Thursday, April 15, 2010

State of American Libraries

Just got an email stating that ALA's State Of America's Libraries Report 2010 is now available.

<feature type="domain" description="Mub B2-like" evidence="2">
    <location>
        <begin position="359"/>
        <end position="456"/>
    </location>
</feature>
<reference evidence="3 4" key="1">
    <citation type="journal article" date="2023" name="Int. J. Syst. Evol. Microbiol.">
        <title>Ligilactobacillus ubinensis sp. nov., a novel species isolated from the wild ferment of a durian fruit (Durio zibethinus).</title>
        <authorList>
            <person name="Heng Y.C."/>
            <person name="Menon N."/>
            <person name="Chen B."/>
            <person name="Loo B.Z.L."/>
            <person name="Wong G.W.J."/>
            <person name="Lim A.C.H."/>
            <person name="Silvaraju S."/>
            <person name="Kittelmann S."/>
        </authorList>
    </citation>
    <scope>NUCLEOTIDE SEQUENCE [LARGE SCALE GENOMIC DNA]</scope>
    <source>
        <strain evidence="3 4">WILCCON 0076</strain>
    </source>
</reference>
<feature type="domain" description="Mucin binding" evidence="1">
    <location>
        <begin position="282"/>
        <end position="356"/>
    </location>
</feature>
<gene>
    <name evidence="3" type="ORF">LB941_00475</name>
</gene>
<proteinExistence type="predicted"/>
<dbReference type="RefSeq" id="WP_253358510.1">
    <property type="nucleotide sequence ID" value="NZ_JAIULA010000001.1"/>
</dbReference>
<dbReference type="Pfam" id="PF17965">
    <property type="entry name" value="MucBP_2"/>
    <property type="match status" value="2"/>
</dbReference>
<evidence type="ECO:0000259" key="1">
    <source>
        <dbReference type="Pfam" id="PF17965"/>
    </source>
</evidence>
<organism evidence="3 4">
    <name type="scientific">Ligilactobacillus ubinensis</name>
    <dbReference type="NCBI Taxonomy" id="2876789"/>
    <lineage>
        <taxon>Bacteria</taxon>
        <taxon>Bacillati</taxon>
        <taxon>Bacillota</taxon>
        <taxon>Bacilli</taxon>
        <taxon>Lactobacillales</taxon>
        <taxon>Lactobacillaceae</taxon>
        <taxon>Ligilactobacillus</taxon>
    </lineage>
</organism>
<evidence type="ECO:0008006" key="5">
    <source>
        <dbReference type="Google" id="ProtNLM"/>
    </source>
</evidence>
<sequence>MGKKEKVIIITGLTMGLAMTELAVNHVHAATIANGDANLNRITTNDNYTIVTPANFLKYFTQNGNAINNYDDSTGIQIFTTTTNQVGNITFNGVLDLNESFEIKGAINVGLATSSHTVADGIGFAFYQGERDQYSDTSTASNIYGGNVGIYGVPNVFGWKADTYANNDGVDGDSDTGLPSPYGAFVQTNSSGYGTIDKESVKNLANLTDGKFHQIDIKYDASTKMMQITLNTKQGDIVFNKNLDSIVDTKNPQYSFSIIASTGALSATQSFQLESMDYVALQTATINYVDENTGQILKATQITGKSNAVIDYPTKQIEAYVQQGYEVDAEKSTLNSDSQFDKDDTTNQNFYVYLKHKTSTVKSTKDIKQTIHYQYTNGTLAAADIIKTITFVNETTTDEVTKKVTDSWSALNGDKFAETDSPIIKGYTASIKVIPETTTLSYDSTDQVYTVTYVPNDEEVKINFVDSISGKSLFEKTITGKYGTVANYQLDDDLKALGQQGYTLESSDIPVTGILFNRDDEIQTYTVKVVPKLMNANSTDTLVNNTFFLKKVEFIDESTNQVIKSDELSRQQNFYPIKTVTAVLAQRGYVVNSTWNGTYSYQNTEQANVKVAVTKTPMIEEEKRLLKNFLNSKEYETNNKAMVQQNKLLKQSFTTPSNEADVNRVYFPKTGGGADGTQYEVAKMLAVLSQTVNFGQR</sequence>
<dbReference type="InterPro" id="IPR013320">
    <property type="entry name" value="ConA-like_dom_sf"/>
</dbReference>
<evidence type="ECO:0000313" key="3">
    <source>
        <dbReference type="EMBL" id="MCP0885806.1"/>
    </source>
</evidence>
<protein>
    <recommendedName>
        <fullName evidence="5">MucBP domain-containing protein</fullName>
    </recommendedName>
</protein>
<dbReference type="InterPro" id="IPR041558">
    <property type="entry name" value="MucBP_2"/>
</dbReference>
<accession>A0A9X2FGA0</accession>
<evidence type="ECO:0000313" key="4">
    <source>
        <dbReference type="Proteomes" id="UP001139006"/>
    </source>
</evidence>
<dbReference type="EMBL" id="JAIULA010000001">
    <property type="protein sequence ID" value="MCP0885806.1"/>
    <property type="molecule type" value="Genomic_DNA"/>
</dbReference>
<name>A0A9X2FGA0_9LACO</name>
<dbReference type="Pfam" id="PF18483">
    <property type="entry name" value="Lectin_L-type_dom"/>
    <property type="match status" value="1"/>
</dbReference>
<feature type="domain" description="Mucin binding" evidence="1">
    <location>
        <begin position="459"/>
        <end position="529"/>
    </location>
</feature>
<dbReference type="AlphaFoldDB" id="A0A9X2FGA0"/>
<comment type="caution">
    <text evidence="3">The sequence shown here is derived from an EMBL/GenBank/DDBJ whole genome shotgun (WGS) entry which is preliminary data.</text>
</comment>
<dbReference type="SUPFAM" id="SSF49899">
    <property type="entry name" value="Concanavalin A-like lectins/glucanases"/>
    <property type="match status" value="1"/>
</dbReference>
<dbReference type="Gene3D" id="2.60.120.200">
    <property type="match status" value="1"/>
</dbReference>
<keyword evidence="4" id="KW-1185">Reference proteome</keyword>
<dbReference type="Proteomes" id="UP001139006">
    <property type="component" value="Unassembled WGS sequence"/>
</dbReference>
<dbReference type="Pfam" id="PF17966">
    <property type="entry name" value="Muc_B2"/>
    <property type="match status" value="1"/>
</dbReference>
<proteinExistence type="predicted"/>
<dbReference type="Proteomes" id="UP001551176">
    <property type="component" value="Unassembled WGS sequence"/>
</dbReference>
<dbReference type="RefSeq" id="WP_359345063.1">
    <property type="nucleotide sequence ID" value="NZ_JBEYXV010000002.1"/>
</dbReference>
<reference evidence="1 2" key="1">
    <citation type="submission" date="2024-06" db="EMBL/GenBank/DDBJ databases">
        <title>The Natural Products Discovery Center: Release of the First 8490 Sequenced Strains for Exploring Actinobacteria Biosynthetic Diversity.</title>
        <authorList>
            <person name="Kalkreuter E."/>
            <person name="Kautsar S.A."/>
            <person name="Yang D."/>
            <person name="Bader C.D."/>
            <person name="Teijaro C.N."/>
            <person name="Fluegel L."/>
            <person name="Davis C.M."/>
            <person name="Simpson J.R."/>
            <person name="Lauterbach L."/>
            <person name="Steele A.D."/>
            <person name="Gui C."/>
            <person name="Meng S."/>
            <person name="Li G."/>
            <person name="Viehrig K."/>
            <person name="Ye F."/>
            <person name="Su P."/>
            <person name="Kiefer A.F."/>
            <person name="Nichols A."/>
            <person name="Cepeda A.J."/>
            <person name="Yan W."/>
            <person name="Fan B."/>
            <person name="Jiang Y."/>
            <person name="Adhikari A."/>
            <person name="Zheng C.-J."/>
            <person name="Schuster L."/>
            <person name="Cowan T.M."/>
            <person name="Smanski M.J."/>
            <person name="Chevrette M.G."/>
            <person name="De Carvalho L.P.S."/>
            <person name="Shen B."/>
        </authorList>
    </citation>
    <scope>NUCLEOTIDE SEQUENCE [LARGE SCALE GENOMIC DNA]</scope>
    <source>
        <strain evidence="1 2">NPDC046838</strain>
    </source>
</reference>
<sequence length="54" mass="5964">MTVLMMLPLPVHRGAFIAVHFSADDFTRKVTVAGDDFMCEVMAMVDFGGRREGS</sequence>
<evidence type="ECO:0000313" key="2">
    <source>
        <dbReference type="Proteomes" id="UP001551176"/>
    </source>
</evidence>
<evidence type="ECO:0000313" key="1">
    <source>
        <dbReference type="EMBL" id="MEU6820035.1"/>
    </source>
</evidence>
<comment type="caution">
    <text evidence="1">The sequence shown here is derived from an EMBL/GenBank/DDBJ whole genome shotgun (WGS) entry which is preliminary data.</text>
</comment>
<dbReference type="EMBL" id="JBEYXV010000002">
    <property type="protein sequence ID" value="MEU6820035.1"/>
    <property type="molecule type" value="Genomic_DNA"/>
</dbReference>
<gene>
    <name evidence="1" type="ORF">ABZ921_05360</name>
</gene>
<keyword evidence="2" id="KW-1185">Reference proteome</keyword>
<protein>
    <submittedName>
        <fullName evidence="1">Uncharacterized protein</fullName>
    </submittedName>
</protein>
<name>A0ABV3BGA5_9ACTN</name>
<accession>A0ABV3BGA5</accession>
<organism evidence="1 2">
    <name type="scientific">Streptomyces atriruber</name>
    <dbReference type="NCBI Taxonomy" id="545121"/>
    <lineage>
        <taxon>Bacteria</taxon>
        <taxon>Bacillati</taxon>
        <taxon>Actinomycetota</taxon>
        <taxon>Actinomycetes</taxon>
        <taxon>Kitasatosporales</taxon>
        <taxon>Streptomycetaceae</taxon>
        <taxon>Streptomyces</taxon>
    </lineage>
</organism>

Also this article on e-reading was interesting, especially the sentence "The book is the book, whereas, in electronic formats, the book often seems to be merely the text" which arguably is the most important part. I think this is entirely accurate. In the electronic format the focus is on the text as a delivery system and is flattened, technologically androgynized into bits that only look different based on how the physical book appears (cover/font). the e-book holds a book-like shape only because of the strong tradition built around the physical delivery system of page/text/cover/etc. The medium is (still) the message. The e-text can be anything while a book can only be itself. That is to say there is no concern of cracking the spine, deckle edges, loose sheets, good/bad binding. e-text is only a vehicle that would willingly subsume all individuality of a physical book into a manageable uniform whole. Granted many books look very similarly (color, size, construction) to many other books. but. to exchange the tactile and delayed interaction (where e-text is instant interaction-desire it/order it/read it/repeat) of a physical shelf with its representations of measurable progress (bookmarks, even) versus the fully infinitely reaching e-text with no discernible ending is to let go of a particular philosophy and approach to life. Perhaps less dramaticly e-texts tie us to individual screens. Do we need more screens to feed us information-cell phone, mp3 player, laptop/netbook, TV, mini-van, Wegman's check out line, the Price Chopper self check out line w/ touch screen interface, ____________.


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